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Double century for Bermuda

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Many this past week, from near and far, have been engrossed in celebration of the 100th birthdays of two of Bermuda's most notable citizens, Mrs Doris Corbin, MBE, of Cemetery Lane, Pembroke and Miss Margaret Rowena Hope Bascome of Bob's Valley, Somerset.<br>These two God-fearing ladies, though not blood relatives, are nonetheless kindred spirits, acquaintance, public school teachers, most outstanding leaders in their respective churches and brilliant examples of the renderings of good clean, busy, healthy lifestyles. Quick-witted, and despite their advanced ages, they are in full possession of all their faculties, Miss Bascome being unable to read without the aid of glasses. <br>Those characteristics were borne out by relatives and friends paying tribute at rounds of private, semi-private and public events for the honouree, to which we were privileged to attend and capture some of the photos seen here. Many more pictures and a video along with a feature by Jonathan Bell can be viewed on line at <a href="http://www.royalgazette.com/article/20111102/NEWS/711029918" target="_blank">http://www.royalgazette.com/article/20111102/NEWS/711029918</a> and <a href="http://www.royalgazette.com/article/20111028/NEWS/710289997" target="_blank">http://www.royalgazette.com/article/20111028/NEWS/710289997</a>

Hope Bascome

The Rev Miss Hope Bascome showed her great stamina at three separate events celebrating her 100th birthday.

At each she was presented with enough flowers, natural and verbal, to last her another lifetime. And she revealed her wit, good sense of humour and body language when different tunes of “Happy Birthday” were sung in her honour. When it came to wishing her many more happy years, she gestured smilingly, indicating that after a century here, she was ready for her heavenly rewards.

Beulah Tabernacle honoured her at a special service on Sunday afternoon conducted by Bishop Stephen Jones. On Monday morning, Miss Bascome was honoured at the 84th Anniversary Founders' Day Assembly of Sandys Secondary Middle School. She was saluted as one of only two surviving Sandys first-day students in 1927.

To highlight the event, Sandys laid on a horse and carriage to drive Miss Bascome from her nearby home, to the school, with the entire Sandys student body and staff complemented by students from West End School, where she taught for many years, lining the route as a 400-strong guard of honour.

Master of Ceremonies at the Sandys ceremony was Miss Bascome's nephew, Dr E Glen Bascome. A great-nephew, Dr. Jenson Bascome, and a great, great niece Jordan Bascome, the school's head girl, gave highlights of the honoree's career; and presentations were made to her by Tara and Rodae Bascome, great, great nieces who are students.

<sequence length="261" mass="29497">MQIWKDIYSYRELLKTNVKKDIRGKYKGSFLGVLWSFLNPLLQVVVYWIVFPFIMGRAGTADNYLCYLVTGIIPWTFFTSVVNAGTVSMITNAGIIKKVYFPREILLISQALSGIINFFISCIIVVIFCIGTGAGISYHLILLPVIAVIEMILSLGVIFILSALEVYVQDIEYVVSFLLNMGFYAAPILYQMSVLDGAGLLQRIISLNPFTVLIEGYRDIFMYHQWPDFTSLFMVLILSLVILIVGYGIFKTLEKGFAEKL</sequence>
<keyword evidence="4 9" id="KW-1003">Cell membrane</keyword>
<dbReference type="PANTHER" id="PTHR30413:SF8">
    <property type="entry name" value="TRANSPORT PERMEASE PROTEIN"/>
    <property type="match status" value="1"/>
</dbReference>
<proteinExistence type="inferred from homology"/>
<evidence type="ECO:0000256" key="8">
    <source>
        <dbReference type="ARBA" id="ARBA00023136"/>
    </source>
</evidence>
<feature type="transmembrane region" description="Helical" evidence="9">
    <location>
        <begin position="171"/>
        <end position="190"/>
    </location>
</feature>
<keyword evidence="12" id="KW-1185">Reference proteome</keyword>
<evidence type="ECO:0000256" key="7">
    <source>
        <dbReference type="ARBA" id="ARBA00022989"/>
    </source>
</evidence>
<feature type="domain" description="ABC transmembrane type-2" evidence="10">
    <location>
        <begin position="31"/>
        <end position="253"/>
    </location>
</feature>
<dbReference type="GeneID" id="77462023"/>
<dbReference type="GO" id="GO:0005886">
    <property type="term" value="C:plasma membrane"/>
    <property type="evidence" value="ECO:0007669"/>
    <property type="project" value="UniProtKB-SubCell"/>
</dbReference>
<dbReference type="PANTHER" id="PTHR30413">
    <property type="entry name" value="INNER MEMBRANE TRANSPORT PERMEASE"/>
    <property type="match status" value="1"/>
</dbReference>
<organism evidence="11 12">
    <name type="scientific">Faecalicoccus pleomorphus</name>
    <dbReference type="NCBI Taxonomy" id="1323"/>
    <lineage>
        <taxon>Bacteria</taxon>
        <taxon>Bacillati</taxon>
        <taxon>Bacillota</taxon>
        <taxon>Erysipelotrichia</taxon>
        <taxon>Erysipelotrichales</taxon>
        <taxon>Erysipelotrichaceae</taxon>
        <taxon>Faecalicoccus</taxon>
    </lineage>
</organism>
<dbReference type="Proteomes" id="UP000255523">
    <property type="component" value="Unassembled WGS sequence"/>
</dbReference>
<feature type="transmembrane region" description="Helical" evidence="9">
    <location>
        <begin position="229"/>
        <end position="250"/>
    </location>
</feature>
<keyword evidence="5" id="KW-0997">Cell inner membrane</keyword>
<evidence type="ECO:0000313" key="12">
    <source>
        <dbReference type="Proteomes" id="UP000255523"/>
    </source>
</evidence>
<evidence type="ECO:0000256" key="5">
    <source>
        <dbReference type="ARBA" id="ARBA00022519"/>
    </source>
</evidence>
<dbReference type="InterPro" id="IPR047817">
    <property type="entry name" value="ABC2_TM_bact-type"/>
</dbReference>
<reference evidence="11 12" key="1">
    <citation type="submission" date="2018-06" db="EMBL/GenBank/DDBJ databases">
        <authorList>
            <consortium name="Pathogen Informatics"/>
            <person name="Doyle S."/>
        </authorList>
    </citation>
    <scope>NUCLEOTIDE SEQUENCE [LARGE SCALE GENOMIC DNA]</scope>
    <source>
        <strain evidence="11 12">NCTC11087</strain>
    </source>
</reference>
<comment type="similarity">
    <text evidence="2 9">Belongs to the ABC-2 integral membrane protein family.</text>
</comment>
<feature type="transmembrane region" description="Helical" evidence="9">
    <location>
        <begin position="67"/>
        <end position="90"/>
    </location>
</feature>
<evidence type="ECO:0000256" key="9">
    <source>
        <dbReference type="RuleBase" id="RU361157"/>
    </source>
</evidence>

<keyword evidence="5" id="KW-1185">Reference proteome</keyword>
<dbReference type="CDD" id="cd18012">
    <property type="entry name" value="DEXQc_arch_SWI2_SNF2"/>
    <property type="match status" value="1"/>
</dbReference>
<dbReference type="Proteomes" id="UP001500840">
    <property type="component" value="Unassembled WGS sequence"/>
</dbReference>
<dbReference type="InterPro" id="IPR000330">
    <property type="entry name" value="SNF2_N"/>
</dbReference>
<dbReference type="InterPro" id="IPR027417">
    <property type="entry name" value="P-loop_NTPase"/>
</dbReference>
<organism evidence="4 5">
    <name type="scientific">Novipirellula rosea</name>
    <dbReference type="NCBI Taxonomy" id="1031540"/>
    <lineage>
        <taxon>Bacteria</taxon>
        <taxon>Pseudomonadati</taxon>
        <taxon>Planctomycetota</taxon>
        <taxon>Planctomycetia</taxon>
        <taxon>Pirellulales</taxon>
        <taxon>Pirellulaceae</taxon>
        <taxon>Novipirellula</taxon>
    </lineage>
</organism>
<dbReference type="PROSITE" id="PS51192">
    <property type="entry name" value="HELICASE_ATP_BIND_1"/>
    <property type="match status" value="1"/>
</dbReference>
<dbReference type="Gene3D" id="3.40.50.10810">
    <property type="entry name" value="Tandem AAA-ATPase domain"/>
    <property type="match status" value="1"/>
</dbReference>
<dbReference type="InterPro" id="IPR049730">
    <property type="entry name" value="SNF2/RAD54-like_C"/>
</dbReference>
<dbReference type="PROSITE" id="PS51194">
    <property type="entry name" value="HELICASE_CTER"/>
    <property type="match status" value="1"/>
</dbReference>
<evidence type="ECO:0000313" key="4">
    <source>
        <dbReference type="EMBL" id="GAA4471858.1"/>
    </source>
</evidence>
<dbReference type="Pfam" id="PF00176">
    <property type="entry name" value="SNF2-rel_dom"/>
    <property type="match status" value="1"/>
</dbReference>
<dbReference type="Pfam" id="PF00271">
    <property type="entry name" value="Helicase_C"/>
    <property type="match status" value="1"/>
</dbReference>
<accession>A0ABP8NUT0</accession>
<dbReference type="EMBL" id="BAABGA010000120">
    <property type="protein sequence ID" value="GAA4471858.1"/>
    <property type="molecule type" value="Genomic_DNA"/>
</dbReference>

On Monday night at St. James Church Hall, the family laid on a 'real' knife, fork and china birthday party, with nieces and nephews g serving the three-course turkey and cassava pie dinner.

Hope was the eldest of three children of Dentist and Mrs Disney Bascome. Her siblings were sister Miriam, who is six years her junior and who was closely at her side throughout the celebration; and Edgbert, a BMA soldier who is deceased. The family was distinguished by the fact that Dentist Bascome qualified for his doctorate in the late 1800s, at a time when the number of black professional in Bermuda could be counted on one hand.

Noted for her devout faith, she was one of the early so- called Holy Rollers of Beulah Tabernacle on Scott's Hill Road, having been converted at age 15. She grew into many leadership positions in the church, including Sunday School Superintendent; choir director and as associate pastor.

Also in the United Holy Church, to which Beulah is affiliated, she served 20 years as Secretary, 20 years, and for a similar period as District President of the District's Missionary Department.

Doris Corbin

One of the tributes to Doris Corbin was from the Queen, whom she personally met in 1983 when she went to Buckingham Palace to be given the decoration of the MBE Mrs Corbin was awarded for community service.

Premier, Paula Cox called Mrs Corbin “a national treasure” in expressing congratulations, best wishes and gratitude on behalf of the government and people of Bermuda. She added: “We appreciate your 40 years of service to Bermuda's public school system. We also think of your unwavering commitment to your Church and community.

“You have set a high bar for us all. Public service is said to be the rent we pay for life. Clearly you have paid a very high rent. Specifically you have served wherever needed and have been a good and faithful service.

“You have been Master of Music at St. Paul's AME Church, the Girl Guides of Bermuda, the Berkeley Institute Educational Society and the Business and Professional Women's Association… Congratulations and may God continue to bless you.”

At each event Mrs. Corbin was escorted by her sons Canterbury, with whom she resides on Cemetery Lane, and George, who makes his home in New York. A widow, her husband Clarence, a Bermuda champion tennis player and noted chorister, died last year. They were married in 1941. Born and raised on Glebe Road, North Shore, Pembroke, Mrs Corbin was a daughter of William and Dorcas Heyligher. Her mother died when Doris was aged two.

Hope Bascome
Doris Corbin

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Published November 05, 2011 at 9:00 am (Updated November 05, 2011 at 9:27 am)

Double century for Bermuda

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